21. Kanis JA, Johnell O, Odén A, Johansson H, McCloskey E (2008) FRAX™ and the assessment of fracture probability in men and women from the UK. Osteoporos Int 19:385–397

    CAS  PubMed Central  PubMed  Article  Google Scholar 

  22. Lu Y, Fuerst T, Hui S, Genant HK (2001) Standardization of bone mineral density at femoral neck, trochanter and Ward's triangle. Osteoporos Int 12:438–444

    CAS  PubMed  Article  Google Scholar 

  23. Breslow NE, Day NE (1987) Statistical Methods in Cancer Research. IARC Scientific Publications No 32 Volume II:p 131-135

  24. Nakano T, Shiraki M, Sugimoto T, Kishimoto H, Ito M, Fukunaga M, Hagino H, Sone T, Kuroda T, Nakamura T (2013) Once-weekly teriparatide reduces the risk of vertebral fracture in patients with various fracture risks: subgroup analysis of the Teriparatide Once-Weekly Efficacy Research (TOWER) trial. J Bone Miner MetabNov 9. [Epub ahead of print] PubMed

  25. McCloskey EV, Spector TD, Eyres KS, Fern ED, O'Rourke N, Vasikaran S, Kanis JA (1993) The assessment of vertebral deformity: a method for use in population studies and clinical trials. Osteoporos Int 3(3):138–147

    CAS  PubMed  Article  Google Scholar 

Download references

Acknowledgments

This manuscript is based on an independent investigator-led proposal to Asahi. Asahi did not contribute to analysis nor was funding provided. The authors were granted full access to all data necessary for this work.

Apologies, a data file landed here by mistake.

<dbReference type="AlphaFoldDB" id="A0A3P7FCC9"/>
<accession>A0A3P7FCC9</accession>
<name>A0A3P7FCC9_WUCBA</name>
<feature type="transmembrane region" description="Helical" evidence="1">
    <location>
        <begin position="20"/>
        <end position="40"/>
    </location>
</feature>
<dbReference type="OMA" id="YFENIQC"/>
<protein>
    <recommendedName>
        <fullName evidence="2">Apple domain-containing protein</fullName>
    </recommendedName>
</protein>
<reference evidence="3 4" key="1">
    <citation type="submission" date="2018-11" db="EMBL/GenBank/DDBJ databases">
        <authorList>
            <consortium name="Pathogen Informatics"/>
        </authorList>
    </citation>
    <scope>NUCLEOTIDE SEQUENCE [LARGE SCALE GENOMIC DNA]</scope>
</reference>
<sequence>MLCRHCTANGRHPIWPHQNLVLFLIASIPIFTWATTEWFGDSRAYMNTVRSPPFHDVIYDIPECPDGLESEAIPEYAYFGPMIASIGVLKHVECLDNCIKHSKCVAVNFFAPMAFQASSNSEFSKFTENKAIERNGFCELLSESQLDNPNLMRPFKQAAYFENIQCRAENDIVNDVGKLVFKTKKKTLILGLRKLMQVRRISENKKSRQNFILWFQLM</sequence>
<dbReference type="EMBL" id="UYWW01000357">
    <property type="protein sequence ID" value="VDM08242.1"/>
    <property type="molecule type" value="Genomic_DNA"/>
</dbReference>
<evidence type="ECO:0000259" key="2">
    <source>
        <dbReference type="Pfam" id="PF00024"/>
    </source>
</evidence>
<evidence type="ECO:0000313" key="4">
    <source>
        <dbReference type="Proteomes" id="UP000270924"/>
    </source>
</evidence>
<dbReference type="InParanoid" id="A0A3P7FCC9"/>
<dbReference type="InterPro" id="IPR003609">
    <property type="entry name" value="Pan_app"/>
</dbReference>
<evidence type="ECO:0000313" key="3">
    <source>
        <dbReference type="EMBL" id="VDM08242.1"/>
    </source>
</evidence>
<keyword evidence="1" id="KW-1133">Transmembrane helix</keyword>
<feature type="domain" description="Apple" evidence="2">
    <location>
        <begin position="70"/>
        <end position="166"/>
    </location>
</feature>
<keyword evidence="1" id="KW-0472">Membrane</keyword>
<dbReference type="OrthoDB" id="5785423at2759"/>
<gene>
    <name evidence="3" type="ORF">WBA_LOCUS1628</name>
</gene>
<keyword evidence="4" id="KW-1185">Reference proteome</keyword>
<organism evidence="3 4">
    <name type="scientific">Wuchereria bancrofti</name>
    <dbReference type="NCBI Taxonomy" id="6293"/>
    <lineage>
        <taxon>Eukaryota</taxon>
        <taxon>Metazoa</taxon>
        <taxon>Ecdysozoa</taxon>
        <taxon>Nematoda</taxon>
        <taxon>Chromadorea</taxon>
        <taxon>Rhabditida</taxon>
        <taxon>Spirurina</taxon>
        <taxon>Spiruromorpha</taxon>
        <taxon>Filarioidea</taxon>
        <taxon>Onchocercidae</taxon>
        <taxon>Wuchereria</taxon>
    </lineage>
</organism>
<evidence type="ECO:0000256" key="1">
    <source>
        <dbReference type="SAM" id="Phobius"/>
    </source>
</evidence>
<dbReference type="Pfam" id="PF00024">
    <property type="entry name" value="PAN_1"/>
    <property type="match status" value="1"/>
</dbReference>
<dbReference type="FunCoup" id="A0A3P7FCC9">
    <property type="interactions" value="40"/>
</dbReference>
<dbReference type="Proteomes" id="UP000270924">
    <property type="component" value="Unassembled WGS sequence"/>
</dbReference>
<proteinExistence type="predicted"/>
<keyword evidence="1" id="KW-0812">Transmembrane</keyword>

Conflicts of interest

NH has received consultancy, lecture fees, and honoraria from Alliance for Better Bone Health, AMGEN, MSD, Eli Lilly, Servier, Shire, Consilient Healthcare, and Internis Pharma. JA Kanis has received consulting fees, advisory board fees, lecture fees, and/or grant support from the majority of companies concerned with skeletal metabolism. EVM has received consultancy, lecture fees, research grant support, and/or honoraria from ActiveSignal, Alliance for Better Bone Health, AMGEN, Bayer, Consilient Healthcare, GE Lunar, Hologic, Internis Pharma, Lilly, MSD, Novartis, Pfizer, Roche, Servier, Tethys, UCB, and Univadis. TN received research grants and/or consulting fees from Chugai Pharmaceutical, Teijin Pharma, Asahi Kasei Pharma, and Daiichi Sankyo. MS received consulting fees from Chugai, Daiichi Sankyo, Asahi Kasei Pharma, Teijin Pharma, and MSD. TS received consulting fee and/or research grant from Asahi-Kasei Pharma, Daiichi-Sankyo-Co., Eli Lilly Japan, and Pfizer. TK is an employee of Asahi Kasei Pharma Corporation. Anders Oden and Helena Johansson declare that they have no conflict of interest.

Author information

Authors and Affiliations

Authors

Corresponding author

Correspondence to J. A. Kanis.

Rights and permissions

Open Access This article is distributed under the terms of the Creative Commons Attribution-NonCommercial 4.0 International License (http://creativecommons.org/licenses/by-nc/4.0/), which permits any noncommercial use, distribution, and reproduction in any medium, provided you give appropriate credit to the original author(s) and the source, provide a link to the Creative Commons license, and indicate if changes were made.

Reprints and Permissions

About this article

Verify currency and authenticity via CrossMark

Cite this article

Harvey, N.C., Kanis, J.A., Odén, A. et al. Efficacy of weekly teriparatide does not vary by baseline fracture probability calculated using FRAX. Osteoporos Int 26, 2347–2353 (2015). https://doi.org/10.1007/s00198-015-3129-7

Download citation

  • Received:

  • Accepted:

  • Published:

  • Issue Date:

  • DOI: https://doi.org/10.1007/s00198-015-3129-7

Keywords

  • Epidemiology
  • FRAX
  • Osteoporosis
  • Randomised controlled trial
  • Teriparatide
  • Vertebral fracture